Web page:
School Leader Wants Change

Chairman David Rossi Proposes Reopening Regional Agreement to Create Single Committee; Merits Debated, Not Voted

By RACHEL KOVAC

The chairman of the all-Island school committee this week called for reopening the regional school agreement, which is nearly four decades old, with an eye toward creating one school committee to create more accountability and efficiency in the disparate Vineyard school system.

At Wednesday's all-Island school committee meeting, David Rossi, a school committee member from Edgartown who took over as chairman of the board at the start of the fiscal year July 1, asked the members if they would be willing to look at the regional agreement that was created in 1956 and think about combining the high school committee and the all-Island school committee into one group.

"Why do we need to have two boards to discuss regional issues?" Mr. Rossi said. "I don't have to go on about how confusing it is. If you sat in the room for the last 45 minutes your head's spinning."

Mr. Rossi said he does not want to regionalize the schools, but simply combine the two committees into one.

Mr. Rossi's suggestion comes just nine days after James H. Weiss took over as the new superintendent of Vineyard schools. Mr. Weiss takes the helm of a structurally complicated and rapidly changing school system, where among other things, three principals and one superintendent resigned this year, and the up-Island regional school district is under scrutiny for possible disbanding. Throughout the Vineyard schools enrollment is flat or declining while costs are on the rise.

Mr. Rossi thinks combining the two committees would help resolve some of the confusion. He said a single committee could come together to discuss school issues and educational concerns at one sitting, instead of the current system, where meetings are held in a variety of places and at a variety of times. Currently the Island has six different school committees, including the regional high school committee, the up-Island regional committee and three down-Island elementary school committees. Mr. Rossi said the idea is to create government and administrative efficiency, from the central office to the office of the superintendent.

Currently Edgartown, Oak Bluffs and Tisbury each have a school committee. Representatives from Chilmark, Aquinnah and West Tisbury are members of the up-Island committee, which oversees the Chilmark and West Tisbury Schools. Representatives from each of these committees also sit on the nine-member regional high school district committee.

The 14-member all-Island school committee, formerly called the union school committee, deals mainly with hiring the superintendent and negotiating teacher contracts.

"The fact is that all our issues affect all the towns on the Island," said Robert Tankard, a school committee member from Tisbury who was elected vice-chairman of the all-Island school board Wednesday night. "The high school affects the whole Island. Every elementary school situation affects the Island. If you can get all the participants in one room and go over all the issues and get solutions that's best. We are saving time, definitely money and we are getting a lot of territory covered," he said.

Mr. Rossi said one regional committee would make good common sense for a school system that has nearly 3,000 students and a combined budget of $30 million.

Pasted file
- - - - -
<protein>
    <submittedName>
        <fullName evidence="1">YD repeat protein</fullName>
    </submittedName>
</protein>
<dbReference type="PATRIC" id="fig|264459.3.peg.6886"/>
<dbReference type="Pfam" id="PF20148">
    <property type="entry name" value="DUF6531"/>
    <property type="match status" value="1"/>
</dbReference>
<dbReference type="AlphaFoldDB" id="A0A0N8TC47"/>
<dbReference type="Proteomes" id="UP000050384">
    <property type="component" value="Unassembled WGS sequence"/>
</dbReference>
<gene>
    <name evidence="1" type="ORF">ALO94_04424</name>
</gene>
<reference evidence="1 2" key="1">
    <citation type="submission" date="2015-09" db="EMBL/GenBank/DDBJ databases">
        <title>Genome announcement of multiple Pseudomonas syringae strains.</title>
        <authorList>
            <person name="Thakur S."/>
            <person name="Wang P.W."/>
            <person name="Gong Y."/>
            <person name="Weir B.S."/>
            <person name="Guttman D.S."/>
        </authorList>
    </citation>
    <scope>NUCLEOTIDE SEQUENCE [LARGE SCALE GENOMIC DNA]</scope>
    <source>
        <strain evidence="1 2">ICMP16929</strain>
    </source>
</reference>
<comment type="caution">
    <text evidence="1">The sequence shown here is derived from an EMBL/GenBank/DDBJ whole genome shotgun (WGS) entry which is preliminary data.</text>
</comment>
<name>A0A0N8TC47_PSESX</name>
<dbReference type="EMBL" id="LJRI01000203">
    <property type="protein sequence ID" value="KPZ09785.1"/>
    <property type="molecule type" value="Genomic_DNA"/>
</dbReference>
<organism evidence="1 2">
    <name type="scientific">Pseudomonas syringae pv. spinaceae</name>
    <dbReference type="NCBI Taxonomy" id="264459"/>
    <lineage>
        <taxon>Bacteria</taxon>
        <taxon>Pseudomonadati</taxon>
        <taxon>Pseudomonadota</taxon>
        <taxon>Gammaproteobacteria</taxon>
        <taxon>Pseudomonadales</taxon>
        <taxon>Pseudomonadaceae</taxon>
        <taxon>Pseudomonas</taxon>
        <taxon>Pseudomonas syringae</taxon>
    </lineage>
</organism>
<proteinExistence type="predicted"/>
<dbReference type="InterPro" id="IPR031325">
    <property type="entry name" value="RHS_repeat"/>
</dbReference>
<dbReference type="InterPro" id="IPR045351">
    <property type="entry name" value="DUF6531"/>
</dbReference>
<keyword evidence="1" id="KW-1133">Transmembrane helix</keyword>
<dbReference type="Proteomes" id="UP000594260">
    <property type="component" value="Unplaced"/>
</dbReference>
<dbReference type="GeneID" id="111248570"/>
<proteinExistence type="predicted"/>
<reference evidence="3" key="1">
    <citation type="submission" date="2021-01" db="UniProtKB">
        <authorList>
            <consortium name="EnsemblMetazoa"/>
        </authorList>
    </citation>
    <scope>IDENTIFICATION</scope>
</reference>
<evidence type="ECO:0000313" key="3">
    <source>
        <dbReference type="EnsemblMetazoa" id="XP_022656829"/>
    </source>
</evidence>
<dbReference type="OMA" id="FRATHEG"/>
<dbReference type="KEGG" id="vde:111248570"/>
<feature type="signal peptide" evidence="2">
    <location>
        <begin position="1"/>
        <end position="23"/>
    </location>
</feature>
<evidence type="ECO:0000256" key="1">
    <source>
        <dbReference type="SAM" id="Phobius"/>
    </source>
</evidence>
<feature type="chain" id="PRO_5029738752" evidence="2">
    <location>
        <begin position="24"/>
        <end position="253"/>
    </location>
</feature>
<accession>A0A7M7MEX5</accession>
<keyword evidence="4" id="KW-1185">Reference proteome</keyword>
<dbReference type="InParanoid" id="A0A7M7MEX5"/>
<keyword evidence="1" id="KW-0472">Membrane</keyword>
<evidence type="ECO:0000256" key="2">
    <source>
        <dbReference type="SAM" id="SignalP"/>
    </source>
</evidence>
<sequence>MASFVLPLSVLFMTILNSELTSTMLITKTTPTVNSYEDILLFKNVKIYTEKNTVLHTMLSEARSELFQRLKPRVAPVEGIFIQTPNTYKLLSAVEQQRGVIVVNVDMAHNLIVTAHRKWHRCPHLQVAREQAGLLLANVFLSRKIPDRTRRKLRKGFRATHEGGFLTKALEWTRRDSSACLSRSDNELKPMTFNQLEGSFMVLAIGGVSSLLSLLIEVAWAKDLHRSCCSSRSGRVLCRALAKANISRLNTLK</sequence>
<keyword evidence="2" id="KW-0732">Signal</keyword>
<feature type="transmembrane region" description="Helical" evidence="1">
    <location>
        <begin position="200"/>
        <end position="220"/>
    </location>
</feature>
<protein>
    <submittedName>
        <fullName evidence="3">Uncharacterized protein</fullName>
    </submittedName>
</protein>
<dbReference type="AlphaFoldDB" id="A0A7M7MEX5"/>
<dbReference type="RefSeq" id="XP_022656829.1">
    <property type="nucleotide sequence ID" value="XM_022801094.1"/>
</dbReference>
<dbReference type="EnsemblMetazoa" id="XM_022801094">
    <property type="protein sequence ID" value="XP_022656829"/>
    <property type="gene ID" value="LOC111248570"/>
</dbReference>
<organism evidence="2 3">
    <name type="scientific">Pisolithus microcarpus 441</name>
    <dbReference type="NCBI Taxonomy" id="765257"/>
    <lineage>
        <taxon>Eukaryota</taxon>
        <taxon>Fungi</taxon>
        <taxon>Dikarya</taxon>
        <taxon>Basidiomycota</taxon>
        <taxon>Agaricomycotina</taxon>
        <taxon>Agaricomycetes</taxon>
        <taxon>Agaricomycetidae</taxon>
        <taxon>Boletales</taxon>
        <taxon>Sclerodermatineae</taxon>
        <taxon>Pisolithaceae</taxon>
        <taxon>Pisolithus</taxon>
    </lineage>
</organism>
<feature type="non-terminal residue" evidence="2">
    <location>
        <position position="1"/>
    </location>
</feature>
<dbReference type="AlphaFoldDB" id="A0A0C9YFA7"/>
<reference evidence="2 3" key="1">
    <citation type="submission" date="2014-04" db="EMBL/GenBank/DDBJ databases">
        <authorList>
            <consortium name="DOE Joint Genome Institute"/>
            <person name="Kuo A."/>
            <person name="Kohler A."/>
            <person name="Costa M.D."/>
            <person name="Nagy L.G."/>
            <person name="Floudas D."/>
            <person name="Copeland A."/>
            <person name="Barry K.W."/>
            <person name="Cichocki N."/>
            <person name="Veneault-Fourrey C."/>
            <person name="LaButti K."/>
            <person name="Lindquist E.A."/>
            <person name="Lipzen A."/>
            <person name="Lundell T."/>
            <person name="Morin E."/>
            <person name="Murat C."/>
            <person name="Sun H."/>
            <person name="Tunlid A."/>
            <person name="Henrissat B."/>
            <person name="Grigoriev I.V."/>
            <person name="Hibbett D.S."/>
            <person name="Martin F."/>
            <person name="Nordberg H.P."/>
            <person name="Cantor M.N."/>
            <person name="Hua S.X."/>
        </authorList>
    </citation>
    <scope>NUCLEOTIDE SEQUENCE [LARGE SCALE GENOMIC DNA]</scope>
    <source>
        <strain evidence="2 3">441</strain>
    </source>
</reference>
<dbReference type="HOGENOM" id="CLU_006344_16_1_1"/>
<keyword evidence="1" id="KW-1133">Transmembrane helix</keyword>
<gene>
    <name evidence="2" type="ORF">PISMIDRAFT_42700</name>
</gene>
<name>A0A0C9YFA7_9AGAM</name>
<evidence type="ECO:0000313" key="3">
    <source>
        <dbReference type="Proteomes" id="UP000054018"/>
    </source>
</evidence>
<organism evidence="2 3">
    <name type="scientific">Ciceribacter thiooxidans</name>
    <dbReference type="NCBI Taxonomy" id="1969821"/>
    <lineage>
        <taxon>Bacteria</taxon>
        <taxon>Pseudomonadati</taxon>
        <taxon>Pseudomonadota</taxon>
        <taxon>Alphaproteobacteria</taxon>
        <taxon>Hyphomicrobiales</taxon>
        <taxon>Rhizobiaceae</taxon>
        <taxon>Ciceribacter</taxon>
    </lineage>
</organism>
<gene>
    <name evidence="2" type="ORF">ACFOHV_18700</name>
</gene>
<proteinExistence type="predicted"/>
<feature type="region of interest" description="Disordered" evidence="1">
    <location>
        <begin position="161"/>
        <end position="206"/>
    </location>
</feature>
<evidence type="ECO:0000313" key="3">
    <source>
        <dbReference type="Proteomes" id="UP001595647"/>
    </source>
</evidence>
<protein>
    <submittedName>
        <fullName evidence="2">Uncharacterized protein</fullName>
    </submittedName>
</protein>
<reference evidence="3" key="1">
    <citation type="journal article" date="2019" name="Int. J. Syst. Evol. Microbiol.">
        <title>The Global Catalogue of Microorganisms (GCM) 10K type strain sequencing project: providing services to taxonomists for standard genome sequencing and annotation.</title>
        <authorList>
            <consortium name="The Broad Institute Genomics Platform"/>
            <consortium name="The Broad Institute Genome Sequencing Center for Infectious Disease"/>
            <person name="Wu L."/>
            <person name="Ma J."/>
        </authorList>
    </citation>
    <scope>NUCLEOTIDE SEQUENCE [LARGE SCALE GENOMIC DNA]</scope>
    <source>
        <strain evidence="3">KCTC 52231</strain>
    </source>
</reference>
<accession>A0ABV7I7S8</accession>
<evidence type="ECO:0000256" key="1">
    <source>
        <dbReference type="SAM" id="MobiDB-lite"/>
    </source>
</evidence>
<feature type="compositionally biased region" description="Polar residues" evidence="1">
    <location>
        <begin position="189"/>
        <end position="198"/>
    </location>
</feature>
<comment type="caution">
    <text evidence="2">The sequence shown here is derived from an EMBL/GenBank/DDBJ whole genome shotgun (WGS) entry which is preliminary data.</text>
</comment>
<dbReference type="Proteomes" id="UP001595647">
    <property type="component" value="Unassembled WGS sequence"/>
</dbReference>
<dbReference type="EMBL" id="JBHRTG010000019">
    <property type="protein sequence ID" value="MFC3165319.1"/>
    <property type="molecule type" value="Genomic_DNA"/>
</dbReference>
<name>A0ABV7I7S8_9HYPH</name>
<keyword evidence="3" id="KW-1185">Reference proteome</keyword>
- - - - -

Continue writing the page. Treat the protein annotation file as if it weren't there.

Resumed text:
Opinions at the meeting were varied.

"Education has changed a lot since 1954," said Leslie Baynes, a school committee member from Edgartown. Mr. Baynes said with a single school committee, board members could spend more time on regional issues such as curriculum, centralized purchasing and trends in education.

Right now there is often overlap between the all-Island school committee and the high school district committee. For example at the high school committee meeting on June 28 the issue of a three per cent raise for administrators surfaced, but no one was sure how the process worked to approve such raises. The issue came up again at the all-Island school committee Wednesday, where everyone at the table had also been at the high school meeting.

Some school board members had reservations about Mr. Rossi's idea, in part because it would mean that the regional high school committee would first need to dissolve itself. Priscilla L. Sylvia, a school committee member from Oak Bluffs, said she did not want to make any moves until she had talked to her town leaders and gotten feedback from her constituents.

"I don't think we should go forward. This is a big decision, and I can't make any decision without talking to the leadership of my town," she said.

Margaret T. Harris, assistant superintendent for curriculum and instruction, said the committee should tread lightly because people might misunderstand and think the committee wants to regionalize the schools. Ms. Harris also reminded the board that any changes in the school system will require approval from the state Department of Education.

"You want to look at the broader framework," she said. "It's a long process, but that doesn't mean you still don't look at it."

Mr. Weiss, who remained mostly quiet during the discussion, encouraged committee members to at least take a look at the regional agreement and consider how education in the country and on the Island has changed. He said his priorities include reorganizing the superintendent's office, creating a strategic plan, professional development and examining the requirements set forth by the No Child Left Behind legislation.

The meeting ended with committee members at least in agreement to keep talking about the idea.

"I think right now we're in the dark ages the way we are doing things," Mr. Tankard said. "We need to look at this."